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Welcome to my depression

August 9th, 2016 | Posted by Amy Boughner in Health | Issues | Personal

Two days ago I was feeling pretty good, and then yesterday I started to doubt my reasoning. I had a good morning – got some work done, got my exercise in, ate well. And then in the afternoon I decided to take a nap and I woke up less well.

Something moved that little switch in my brain from ‘we’re doing okay’ to ‘you’re fooling yourself.’ Again.

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I have been struggling with depression since I was a teenager. I usually pinpoint it as 16 – when I thought about dropping out of high school, perhaps at least partially because I thought it was a lot of wasted time if I wasn’t going to live that long. I have been on medication off and on since 17.

Recently a man on Facebook told a friend that he’s “not sure” if he believes that depression is a disease. You see, why would I need medication when meditation works for him when he’s “down.”

Here it is: I have always assumed that I am forgettable, or unlikeable. I have always ‘known’ that no one would care or maybe even notice if I disappeared. I have always felt unworthy of what I’ve been given.

The last time I was completely off my medication I slept all day and could often be found in the corner crying in the fetal position. I didn’t have strength or energy to try to live.

It is a very strange feeling knowing that you desperately need help but not wanting to ask for it, lest someone help you.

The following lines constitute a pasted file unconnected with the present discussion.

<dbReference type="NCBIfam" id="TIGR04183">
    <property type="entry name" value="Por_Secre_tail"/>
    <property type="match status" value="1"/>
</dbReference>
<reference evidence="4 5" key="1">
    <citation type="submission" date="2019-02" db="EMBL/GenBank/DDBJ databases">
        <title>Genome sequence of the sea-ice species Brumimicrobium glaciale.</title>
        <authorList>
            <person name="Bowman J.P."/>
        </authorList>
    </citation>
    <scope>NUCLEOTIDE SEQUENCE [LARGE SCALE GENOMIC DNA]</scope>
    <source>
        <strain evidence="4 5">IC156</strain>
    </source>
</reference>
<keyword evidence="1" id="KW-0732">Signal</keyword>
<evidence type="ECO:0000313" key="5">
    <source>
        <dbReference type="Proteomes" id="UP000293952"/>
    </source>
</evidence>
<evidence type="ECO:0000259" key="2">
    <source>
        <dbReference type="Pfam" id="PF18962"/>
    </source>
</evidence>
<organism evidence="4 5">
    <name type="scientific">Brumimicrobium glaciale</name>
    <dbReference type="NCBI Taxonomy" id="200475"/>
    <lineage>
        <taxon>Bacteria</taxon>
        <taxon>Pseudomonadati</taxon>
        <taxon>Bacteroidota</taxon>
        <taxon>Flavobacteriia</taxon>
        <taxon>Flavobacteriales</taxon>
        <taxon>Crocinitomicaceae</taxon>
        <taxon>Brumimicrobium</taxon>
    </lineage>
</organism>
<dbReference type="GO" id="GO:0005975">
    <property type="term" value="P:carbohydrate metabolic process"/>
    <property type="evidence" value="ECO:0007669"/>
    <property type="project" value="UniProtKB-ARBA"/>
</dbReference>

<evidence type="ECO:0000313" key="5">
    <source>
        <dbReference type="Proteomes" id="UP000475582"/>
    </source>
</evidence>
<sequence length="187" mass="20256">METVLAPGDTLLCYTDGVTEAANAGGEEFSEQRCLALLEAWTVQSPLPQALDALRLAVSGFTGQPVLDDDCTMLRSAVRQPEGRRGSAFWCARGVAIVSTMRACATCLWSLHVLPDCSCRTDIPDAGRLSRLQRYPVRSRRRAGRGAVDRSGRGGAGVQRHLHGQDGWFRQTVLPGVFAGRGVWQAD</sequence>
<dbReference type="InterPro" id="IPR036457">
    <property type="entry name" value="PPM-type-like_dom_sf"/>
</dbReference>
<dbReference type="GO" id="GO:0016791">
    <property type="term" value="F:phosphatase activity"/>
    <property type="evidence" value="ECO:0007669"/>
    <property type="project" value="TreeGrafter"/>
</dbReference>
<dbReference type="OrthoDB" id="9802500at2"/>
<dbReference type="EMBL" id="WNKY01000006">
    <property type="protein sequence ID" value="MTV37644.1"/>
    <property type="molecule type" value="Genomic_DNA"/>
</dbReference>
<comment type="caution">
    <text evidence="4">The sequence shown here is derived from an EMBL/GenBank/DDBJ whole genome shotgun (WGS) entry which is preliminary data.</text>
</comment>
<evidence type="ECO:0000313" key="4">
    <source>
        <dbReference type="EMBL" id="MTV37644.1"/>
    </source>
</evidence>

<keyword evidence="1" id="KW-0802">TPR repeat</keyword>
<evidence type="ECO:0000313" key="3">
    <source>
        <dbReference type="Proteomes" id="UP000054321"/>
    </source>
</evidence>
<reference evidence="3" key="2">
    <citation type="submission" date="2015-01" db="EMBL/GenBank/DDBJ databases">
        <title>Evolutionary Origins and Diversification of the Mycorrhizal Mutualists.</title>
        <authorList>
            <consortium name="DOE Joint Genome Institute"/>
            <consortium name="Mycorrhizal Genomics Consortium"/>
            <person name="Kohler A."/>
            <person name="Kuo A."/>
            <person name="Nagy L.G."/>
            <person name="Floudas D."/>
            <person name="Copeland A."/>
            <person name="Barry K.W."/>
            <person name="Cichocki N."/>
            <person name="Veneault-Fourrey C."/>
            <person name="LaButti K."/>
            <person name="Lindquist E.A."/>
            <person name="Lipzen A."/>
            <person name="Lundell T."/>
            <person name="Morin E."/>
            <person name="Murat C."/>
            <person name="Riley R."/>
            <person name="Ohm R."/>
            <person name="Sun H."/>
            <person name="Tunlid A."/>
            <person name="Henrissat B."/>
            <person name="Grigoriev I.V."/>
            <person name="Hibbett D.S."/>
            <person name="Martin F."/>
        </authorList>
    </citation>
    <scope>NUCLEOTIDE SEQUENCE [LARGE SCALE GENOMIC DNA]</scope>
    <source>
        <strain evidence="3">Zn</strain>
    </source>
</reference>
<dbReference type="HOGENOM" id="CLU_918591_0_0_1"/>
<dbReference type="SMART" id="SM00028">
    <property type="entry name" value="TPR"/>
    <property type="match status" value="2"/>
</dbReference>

When my daughter was brand new, I knew that I loved her more than I had ever experienced, and I wondered – often – whether she would be better off without me. I wondered if, despite how much I loved her, she would grow up like me, questioning her worth, questioning her very existence.

Will she have the same little voice in her head telling her that she’s bound to fail, that if she puts in the effort to get out and go somewhere it will be a disaster, that people have a better time when she isn’t around.

When she becomes a mother – if she decides to become a mother – will she also think that everything bad that exists in her child is her fault. Will she look for the signs that she has passed on the worst of herself.

Will she think about just disappearing from life?

I am on medication right now – a very small dose – and I wonder where I would be if I wasn’t this time. Because I have spent the past 12 hours wondering about my own misplaced optimism and whether I have wasted all the time and effort of the past two years. I would like to stop thinking about myself as an imposter. I would like to see what my husband sees, what my friends see. But here I am. And I can’t meditate it away.

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